How many friends does a man need?

Celebrity footballer David Beckham says he has just three close friends. Do men need any more than that?

David Beckham is one of the most famous men on the planet, admired and respected throughout the footballing world and beyond.

Yet David Beckham only has three close friends. Becks admitted recently that a group of 20 close pals had gradually dwindled over the years to just three.

But before you shed tears on Becks’ behalf, old golden balls also said that he’s more than content with that figure. Speaking to US Men’s Health magazine, Beckham said:

“I’ve got my wife. I’ve got my four kids. I’ve got parents, grandparents still, and three really good friends. It’s all you need. I’d rather have three really good friends than 20 good friends.”

So is it true? Does a bloke need just three close friends? MSN Him investigates.

Men are hardwired to have fewer friends than women

If your girlfriend makes new friends at the drop of a hat and you still go out with two blokes you’ve known since school, don’t be too hard on yourself because you might not be a social leper after all. There’s some evidence that men are hardwired to have fewer friends than women.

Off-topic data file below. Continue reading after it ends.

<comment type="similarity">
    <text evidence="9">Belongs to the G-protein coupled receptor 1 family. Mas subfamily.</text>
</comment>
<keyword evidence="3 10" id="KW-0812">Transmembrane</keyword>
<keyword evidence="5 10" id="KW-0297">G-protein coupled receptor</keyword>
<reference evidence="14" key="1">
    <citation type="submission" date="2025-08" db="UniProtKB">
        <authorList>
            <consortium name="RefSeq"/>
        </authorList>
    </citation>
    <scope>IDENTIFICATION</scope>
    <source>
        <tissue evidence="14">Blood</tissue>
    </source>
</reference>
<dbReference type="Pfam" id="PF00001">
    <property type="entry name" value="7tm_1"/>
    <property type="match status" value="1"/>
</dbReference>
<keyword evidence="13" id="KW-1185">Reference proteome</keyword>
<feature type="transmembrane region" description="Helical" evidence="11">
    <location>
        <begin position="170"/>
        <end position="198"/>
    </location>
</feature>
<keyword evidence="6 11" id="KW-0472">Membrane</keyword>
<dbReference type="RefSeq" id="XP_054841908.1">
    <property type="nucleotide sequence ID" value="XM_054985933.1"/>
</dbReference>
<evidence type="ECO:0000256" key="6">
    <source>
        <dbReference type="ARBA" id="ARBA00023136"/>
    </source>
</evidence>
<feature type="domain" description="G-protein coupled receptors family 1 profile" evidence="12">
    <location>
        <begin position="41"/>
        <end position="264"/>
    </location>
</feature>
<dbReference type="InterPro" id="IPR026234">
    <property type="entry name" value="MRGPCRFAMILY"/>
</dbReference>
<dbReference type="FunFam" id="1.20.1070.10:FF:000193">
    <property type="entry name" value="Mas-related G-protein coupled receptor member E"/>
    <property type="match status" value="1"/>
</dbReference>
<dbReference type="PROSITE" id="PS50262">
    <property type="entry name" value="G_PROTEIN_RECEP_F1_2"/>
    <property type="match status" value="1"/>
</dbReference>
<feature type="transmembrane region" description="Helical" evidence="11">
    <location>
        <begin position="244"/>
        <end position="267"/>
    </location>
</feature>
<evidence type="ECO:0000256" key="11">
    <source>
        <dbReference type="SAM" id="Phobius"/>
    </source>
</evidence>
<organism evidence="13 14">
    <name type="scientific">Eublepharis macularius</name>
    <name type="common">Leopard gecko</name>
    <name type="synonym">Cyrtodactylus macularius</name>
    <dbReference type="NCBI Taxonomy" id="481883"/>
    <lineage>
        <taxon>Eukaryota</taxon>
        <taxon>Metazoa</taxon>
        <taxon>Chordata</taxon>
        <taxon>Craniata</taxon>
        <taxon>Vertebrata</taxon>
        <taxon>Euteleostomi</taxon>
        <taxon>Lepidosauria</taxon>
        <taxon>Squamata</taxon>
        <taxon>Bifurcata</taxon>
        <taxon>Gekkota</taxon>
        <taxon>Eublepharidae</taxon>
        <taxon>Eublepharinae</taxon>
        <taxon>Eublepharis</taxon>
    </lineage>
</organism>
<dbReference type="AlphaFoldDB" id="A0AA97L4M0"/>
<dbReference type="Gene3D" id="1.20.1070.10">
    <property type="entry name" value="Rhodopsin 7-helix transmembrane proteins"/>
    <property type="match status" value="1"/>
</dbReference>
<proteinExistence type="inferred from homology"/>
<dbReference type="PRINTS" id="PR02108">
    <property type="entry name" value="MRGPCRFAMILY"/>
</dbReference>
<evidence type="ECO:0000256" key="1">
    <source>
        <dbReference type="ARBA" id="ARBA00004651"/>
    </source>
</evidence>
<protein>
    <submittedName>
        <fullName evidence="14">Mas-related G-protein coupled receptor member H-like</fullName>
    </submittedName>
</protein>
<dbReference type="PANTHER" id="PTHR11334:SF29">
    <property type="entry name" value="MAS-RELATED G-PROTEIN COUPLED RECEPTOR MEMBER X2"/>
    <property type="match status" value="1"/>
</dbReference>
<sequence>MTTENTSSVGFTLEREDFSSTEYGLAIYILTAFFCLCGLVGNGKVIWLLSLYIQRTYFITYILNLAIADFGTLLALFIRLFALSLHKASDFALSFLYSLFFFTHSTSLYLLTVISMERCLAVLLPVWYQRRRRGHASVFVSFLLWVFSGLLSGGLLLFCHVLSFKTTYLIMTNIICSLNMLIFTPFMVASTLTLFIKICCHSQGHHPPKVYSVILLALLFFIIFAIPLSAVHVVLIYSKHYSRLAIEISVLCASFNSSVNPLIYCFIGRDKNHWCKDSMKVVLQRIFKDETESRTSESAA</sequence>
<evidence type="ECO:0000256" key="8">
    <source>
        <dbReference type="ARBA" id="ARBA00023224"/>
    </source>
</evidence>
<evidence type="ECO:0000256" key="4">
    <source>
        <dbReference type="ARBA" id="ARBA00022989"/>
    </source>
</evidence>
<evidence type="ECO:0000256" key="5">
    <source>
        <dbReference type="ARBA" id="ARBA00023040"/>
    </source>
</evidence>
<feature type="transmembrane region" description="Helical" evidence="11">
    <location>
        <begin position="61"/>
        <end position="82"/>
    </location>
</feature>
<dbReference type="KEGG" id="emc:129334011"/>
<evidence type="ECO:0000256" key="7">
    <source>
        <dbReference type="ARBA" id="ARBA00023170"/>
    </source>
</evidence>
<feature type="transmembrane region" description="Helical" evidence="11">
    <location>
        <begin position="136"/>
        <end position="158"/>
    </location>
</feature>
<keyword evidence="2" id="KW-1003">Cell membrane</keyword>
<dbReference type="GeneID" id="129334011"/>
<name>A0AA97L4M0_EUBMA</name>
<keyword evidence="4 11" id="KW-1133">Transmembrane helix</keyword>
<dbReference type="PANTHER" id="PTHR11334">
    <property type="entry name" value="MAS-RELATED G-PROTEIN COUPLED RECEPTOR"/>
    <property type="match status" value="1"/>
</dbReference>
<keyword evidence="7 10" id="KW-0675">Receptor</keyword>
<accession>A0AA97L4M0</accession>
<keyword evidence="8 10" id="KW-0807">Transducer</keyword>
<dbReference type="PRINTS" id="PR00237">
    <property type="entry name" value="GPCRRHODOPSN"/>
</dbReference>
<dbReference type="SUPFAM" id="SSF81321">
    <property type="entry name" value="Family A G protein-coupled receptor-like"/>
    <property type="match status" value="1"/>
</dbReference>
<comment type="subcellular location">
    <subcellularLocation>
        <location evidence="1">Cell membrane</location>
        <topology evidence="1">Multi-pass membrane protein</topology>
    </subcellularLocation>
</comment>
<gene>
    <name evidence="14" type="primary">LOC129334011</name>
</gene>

Scientists have found that men and women react differently to stressful or dangerous situations. Men release adrenalin, the ‘fight or flight’ hormone that prepares us to either run away or tough it out. Women release adrenalin, too, but according to a study by scientists at the University of California, women also release a touchy-feely hormone called oxytocin.

What that means is that women can fight or run away if they want, but they can also employ a different strategy: they can ‘tend and befriend’. Put simply, in hard times men tough it out while women gather new friends and allies around them, which means women tend to have more friends overall.

And as far as health is concerned, it could be a case of the more friends the merrier. According to Terri Apter, a social psychologist at Cambridge University and co-author of Best Friends, “social connectivity – whether that’s with friends, family or neighbours – increases health and longevity. The difference is that women have more friends to turn to more often, so they get more benefit.”

So how many friends does science say men need?

So how many friends should a bloke have? Well, according to Oxford University anthropologist Professor Robin Dunbar, author of How Many Friends Does One Person Need? the answer might be 150.

Professor Dunbar believes that the maximum amount of friends anyone can have is about 150, a size set by our brains. We simply can’t keep on top of friendships with any more people than that.

But if 150 sounds like 147 more than you have, don’t worry. There are nuances to Professor Dunbar’s theory. The 150 figure includes family members, close colleagues and acquaintances. Dunbar actually identifies an inner core of intimates numbering just five.

Suddenly, Becks’ figure of three close friends starts looking a bit more realistic.

Can one friend be enough?